The Standard March 11, 2023
For as long as I can remember, I have dreaded this. As a young child I couldn’t bear the thought of my mother dying. Back then, it perplexed me to think how I possibly could be expected to love God more than I loved her. My number one fan. My biggest cheerleader. The person who, from day one, imbued in me a confidence that I could accomplish anything. It seemed like the most normal and natural thing in the world. Unfailing positivity and affection.
Like every family, we certainly had our share of quirks and faults. The thing we three kids never lacked was love and support from our parents. Early on, I had no idea what a rare quality it was to have a mom who remembered almost every person’s name, spoke to them cheerfully and was genuinely interested in their lives. When she and a friend wrote a social column for the Annapolis newspaper, they were sure to include snippets that would appeal to all kinds of readers. Mom wanted to publish many more names than just those of the socialites. If I had known more at the time, I would have realized that was exactly what Jesus would have wanted.
I remember at Mass on several occasions, hearing the parable of the workers in the vineyard and being incredibly bothered. How unfair it seemed for the landowner to pay all the workers the same amount, even those who worked so little. More than once I had my mom explain it to me. “But he [the landowner] answered one of them, ‘I am not being unfair to you, friend. Didn’t you agree to work for a denarius? Take your pay and go. I want to give the one who was hired last the same as I gave you. Don’t I have the right to do what I want with my own money? Or are you envious because I am generous?’ So the last will be first, and the first will be last.’” (Matthew 20:13-16)
In my sophomore year of high school God began to bring the pieces together for me to grasp this central theme in Jesus’ message. Not one of us deserves the gracious gifts of forgiveness and redemption. It is free because we never could pay the price ourselves. We could not earn it. God is ultimately generous. It is the sick who need a doctor, not the healthy, and without God we all are spiritually sick. It is the last who will be first. The way my mom treated the poorest kid and the richest kid in our diverse neighborhood was a small reflection of the way God welcomes us.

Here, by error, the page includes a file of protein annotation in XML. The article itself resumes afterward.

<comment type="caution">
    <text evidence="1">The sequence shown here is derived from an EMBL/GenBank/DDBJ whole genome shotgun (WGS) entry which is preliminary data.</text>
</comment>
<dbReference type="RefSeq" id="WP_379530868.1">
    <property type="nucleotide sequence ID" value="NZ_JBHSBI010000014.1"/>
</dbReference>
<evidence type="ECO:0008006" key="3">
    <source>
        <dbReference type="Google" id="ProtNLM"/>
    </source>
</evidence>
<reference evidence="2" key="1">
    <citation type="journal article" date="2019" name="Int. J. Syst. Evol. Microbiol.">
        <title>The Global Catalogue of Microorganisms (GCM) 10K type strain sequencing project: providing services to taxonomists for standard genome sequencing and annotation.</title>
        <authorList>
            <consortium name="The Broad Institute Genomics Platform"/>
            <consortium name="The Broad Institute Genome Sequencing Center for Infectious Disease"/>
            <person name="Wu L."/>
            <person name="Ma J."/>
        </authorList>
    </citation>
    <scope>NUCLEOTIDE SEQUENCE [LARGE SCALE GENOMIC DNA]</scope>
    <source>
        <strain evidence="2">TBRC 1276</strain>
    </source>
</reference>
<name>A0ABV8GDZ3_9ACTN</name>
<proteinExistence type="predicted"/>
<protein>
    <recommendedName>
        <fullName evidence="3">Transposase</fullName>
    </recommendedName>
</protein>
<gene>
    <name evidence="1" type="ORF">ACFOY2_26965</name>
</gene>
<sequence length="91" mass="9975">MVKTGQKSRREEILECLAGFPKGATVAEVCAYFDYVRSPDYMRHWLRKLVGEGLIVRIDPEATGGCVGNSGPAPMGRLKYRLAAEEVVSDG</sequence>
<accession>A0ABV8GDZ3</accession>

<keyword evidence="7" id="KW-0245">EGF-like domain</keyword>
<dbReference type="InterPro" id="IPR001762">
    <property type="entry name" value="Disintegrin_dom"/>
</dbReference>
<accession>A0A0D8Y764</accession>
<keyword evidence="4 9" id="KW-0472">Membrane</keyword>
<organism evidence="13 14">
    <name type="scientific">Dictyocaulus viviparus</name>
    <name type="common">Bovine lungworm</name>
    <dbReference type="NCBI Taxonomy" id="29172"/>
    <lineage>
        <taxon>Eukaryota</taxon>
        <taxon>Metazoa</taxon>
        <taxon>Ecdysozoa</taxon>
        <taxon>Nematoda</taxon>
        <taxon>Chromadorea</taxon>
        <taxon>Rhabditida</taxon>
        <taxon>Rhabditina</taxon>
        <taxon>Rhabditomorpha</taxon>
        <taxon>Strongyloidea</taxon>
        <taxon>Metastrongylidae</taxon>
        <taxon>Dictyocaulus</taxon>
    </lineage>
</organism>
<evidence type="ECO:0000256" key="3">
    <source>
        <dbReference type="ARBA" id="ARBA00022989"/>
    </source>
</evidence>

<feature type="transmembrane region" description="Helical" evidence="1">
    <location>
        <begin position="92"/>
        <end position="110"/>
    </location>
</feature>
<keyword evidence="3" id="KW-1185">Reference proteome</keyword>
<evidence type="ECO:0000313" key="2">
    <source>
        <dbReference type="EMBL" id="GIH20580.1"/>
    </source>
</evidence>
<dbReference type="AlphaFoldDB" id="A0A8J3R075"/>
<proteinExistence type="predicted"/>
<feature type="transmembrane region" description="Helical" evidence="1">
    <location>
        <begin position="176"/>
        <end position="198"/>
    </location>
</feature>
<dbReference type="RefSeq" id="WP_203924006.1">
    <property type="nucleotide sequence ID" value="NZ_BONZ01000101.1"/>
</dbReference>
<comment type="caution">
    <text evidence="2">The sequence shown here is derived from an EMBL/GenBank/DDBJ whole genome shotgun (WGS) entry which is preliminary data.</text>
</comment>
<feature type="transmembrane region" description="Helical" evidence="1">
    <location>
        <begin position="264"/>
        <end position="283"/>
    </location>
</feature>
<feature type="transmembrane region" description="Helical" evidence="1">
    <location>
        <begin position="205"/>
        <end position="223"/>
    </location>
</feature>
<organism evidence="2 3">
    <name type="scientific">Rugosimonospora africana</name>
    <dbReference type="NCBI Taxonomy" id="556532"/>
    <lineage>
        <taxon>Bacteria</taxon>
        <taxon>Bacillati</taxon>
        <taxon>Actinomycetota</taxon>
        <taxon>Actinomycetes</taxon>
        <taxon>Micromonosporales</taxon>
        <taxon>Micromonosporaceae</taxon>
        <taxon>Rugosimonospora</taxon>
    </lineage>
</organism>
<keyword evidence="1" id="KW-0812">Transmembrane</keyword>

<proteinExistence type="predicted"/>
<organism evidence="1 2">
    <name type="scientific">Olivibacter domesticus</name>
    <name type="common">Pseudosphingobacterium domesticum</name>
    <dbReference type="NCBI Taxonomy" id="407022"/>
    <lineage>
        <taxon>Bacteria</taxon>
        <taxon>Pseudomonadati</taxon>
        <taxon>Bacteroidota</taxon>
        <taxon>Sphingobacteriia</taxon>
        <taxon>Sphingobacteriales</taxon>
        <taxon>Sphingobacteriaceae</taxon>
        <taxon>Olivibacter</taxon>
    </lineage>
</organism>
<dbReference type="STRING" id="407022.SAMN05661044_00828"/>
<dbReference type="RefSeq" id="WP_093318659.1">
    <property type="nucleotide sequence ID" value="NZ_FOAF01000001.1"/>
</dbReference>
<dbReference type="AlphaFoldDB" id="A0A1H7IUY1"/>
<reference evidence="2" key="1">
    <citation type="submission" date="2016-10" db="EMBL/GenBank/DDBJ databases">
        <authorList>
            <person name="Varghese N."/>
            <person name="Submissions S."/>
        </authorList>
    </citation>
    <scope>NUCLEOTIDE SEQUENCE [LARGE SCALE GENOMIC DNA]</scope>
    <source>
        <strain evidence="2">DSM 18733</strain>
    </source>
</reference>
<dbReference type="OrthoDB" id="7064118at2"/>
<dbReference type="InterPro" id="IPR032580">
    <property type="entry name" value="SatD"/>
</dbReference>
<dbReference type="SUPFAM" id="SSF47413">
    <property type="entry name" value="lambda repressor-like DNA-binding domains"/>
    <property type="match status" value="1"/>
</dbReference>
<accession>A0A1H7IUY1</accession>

So somehow, in this time with Mom at our house under the care of hospice, God will sustain me. The fleeting nature of life will be driven home in one of the most difficult ways. The memories of the quick-witted 90-year-old woman who remembered more facts and people than I ever will know and who made everyone chuckle will be my treasures. I will be forever grateful for the one who showed me how to be a mother- just a normal, down-to-earth, devoted mom. “Therefore, there is now no condemnation for those who are in Christ Jesus, because through Christ Jesus the law of the Spirit who gives life has set you free from the law of sin and death. For what the law was powerless to do because it was weakened by the flesh, God did by sending his own Son in the likeness of sinful flesh to be a sin offering. And so he condemned sin in the flesh, in order that the righteous requirement of the law might be fully met in us, who do not live according to the flesh but according to the Spirit.” (Romans 8:1-4) “I consider that our present sufferings are not worth comparing with the glory that will be revealed in us. For the creation waits in eager expectation for the children of God to be revealed. For the creation was subjected to frustration, not by its own choice, but by the will of the one who subjected it, in hope that the creation itself will be liberated from its bondage to decay and brought into the freedom and glory of the children of God. We know that the whole creation has been groaning as in the pains of childbirth right up to the present time. Not only so, but we ourselves, who have the firstfruits of the Spirit, groan inwardly as we wait eagerly for our adoption to sonship, the redemption of our bodies. For in this hope we were saved.” (Romans 8:22-24a) “’Death has been swallowed up in victory. Where, O death, is your victory? Where, O death, is your sting?’ The sting of death is sin, and the power of sin is the law. But thanks be to God! He gives us the victory through our Lord Jesus Christ.” (1 Corinthians 15:54b-57)